There will be times when the full meaning of the law of God will “sting us” reducing us to agonizing tears. But remorse or contrition are never intended to be a final destination point for us; rather, they are meant to be more like a 5,000 mile checkup before we continue the journey.
These will be the moments when we are set free by the truth, receive sight to understand what is truly real. Even in the moment where it stings, by God’s grace, we will see in time that this is our day of rejoicing.
Oh, but what do we know about the way the Spirit moves – unpredictability! The only consistent thing about the activity of the third person in the Trinity is that she blows where she will, invariably designing to catch us off our guard.
Grace is fortunate to have so many opportunities for prayer, reflection, contemplation, and fellowship. I would not be surprised if the sports/politics/and stock market table of men that convenes in the parish hall before the early service got as much news from the Spirit as the weekly Centering Prayer group. But, if you aren’t part of either of those groups or any other group, and feel like you are hearing the Spirit trying to tell you a hard truth about something, please know that you can come see Stuart or Cheryl or me and we will do our best to listen with you.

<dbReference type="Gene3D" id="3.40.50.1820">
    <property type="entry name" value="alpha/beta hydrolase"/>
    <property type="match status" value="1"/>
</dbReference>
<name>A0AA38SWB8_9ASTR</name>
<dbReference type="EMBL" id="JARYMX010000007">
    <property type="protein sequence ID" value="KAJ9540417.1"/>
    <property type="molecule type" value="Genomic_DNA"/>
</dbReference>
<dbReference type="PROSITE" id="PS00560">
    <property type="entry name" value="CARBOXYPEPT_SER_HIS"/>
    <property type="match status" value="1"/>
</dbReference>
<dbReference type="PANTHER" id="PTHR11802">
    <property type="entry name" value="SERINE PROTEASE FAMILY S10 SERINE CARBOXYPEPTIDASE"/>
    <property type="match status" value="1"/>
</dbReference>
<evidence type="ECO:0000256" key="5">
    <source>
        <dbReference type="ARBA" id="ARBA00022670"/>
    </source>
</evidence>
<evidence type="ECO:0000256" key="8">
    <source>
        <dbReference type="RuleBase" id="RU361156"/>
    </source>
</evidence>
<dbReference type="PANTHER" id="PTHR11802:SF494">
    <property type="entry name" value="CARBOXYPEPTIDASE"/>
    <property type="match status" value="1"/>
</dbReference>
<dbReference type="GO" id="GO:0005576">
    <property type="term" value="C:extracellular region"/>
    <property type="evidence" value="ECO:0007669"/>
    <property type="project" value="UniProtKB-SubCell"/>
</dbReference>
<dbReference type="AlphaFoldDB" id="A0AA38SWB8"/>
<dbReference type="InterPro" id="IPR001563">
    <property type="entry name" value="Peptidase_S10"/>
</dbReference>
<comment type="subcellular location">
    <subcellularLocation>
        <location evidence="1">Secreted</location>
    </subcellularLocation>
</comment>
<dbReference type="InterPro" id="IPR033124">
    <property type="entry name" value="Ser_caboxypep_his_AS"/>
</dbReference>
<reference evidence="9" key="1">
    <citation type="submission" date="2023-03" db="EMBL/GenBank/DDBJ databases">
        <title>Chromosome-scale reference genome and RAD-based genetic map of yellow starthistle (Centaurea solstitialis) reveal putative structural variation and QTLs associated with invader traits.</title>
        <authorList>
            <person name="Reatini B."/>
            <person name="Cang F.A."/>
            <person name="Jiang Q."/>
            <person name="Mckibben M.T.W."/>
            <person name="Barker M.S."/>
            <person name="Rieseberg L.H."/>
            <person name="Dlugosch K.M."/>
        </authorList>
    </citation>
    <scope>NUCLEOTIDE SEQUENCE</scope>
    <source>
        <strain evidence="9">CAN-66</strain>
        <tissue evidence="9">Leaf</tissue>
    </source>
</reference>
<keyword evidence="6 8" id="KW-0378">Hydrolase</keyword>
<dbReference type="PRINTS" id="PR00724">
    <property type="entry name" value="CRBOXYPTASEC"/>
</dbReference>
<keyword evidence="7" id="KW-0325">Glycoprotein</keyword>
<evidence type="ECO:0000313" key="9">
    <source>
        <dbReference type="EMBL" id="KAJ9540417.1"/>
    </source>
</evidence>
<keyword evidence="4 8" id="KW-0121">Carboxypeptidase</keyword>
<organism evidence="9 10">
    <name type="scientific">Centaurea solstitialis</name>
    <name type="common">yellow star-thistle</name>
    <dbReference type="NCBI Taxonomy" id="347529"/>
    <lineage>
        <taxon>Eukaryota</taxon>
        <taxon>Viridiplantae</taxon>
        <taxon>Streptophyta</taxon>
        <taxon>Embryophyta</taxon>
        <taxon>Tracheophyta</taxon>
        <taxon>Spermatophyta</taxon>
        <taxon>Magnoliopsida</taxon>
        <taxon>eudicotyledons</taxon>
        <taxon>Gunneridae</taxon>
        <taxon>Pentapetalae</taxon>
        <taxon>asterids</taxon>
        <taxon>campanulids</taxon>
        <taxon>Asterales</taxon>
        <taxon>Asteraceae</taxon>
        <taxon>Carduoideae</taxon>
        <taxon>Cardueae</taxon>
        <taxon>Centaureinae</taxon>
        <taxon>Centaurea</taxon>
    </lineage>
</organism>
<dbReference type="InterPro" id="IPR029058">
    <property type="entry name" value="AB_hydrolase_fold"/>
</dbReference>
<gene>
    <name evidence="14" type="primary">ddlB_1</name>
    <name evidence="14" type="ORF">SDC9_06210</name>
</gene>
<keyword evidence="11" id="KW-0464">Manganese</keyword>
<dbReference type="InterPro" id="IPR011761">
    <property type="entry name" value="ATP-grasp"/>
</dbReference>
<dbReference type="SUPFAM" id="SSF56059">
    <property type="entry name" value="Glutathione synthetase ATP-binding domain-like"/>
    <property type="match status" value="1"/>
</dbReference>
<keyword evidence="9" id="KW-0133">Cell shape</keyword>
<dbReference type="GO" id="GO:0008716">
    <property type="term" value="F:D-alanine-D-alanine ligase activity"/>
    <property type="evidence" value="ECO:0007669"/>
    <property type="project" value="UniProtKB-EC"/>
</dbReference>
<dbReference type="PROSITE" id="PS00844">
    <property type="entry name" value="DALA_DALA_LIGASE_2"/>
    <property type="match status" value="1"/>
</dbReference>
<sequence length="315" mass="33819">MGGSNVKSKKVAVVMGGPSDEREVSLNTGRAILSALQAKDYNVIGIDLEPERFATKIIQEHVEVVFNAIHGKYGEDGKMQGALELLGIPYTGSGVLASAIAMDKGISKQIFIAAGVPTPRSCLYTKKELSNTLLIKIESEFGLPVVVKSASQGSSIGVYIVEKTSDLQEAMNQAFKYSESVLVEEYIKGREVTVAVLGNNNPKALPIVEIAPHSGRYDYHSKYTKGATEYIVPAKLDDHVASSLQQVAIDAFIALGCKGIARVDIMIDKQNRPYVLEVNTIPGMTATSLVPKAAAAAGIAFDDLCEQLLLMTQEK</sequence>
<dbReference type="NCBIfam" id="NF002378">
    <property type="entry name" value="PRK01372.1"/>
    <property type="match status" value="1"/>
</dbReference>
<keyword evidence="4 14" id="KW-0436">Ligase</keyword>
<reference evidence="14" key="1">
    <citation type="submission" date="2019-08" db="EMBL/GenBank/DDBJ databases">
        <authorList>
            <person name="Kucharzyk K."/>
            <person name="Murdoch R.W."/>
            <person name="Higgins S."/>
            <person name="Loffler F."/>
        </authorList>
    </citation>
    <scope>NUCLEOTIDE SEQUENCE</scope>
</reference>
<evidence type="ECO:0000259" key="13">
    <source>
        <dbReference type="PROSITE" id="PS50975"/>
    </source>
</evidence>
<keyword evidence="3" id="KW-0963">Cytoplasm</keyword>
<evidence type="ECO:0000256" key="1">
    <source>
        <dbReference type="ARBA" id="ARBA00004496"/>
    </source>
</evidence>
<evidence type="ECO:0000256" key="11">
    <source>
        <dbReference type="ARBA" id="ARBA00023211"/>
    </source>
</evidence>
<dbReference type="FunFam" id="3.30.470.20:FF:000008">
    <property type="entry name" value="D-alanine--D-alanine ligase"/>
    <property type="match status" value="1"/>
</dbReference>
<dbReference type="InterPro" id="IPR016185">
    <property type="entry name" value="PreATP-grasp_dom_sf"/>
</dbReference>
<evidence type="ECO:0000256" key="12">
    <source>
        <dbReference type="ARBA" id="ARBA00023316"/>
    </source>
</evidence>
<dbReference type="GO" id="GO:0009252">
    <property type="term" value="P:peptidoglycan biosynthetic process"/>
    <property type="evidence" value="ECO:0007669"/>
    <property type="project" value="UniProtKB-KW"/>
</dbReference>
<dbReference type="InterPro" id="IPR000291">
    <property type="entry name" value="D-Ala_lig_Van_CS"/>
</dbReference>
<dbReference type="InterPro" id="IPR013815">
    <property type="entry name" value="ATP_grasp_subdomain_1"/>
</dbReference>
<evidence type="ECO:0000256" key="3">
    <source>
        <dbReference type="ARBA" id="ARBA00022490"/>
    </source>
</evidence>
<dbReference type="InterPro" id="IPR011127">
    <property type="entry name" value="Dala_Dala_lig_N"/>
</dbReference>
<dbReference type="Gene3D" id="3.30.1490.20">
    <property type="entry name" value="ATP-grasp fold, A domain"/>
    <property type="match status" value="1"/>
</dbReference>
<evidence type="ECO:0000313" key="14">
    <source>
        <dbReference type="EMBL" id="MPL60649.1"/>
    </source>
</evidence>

Resistance to the Spirit is not futile. It can be done. People do it for years, engaging with a variety of noise-making pursuits – like “noisy gongs or clanging cymbals” — to try and drown out the still, small voice of God. But, if you’re tired of this routine, and tired of being angry, frustrated, or anxious, consider the possibility that listening closely with the ears of your heart to the law of the Lord, being open to its correction and means for reconciliation, can actually be your way out of the darkness and into the light.
But even if you’re not quite ready to give up the noise, be assured that whether you are wandering hell’s hallways or chasing a mirage of comfort, you will never be there alone:
“Darkness is not dark to you. The night shines as much as the day, for with God, the dark is as the light.” (Ps. 139:12)
The Rev. Cynthia Park, LPC, PhD
January 27, 2019 Year C
Nehemiah 8:1-3, 5-6, 8-10; Psalm 19; I Cor. 12: 12-31a; Luke 4:14-21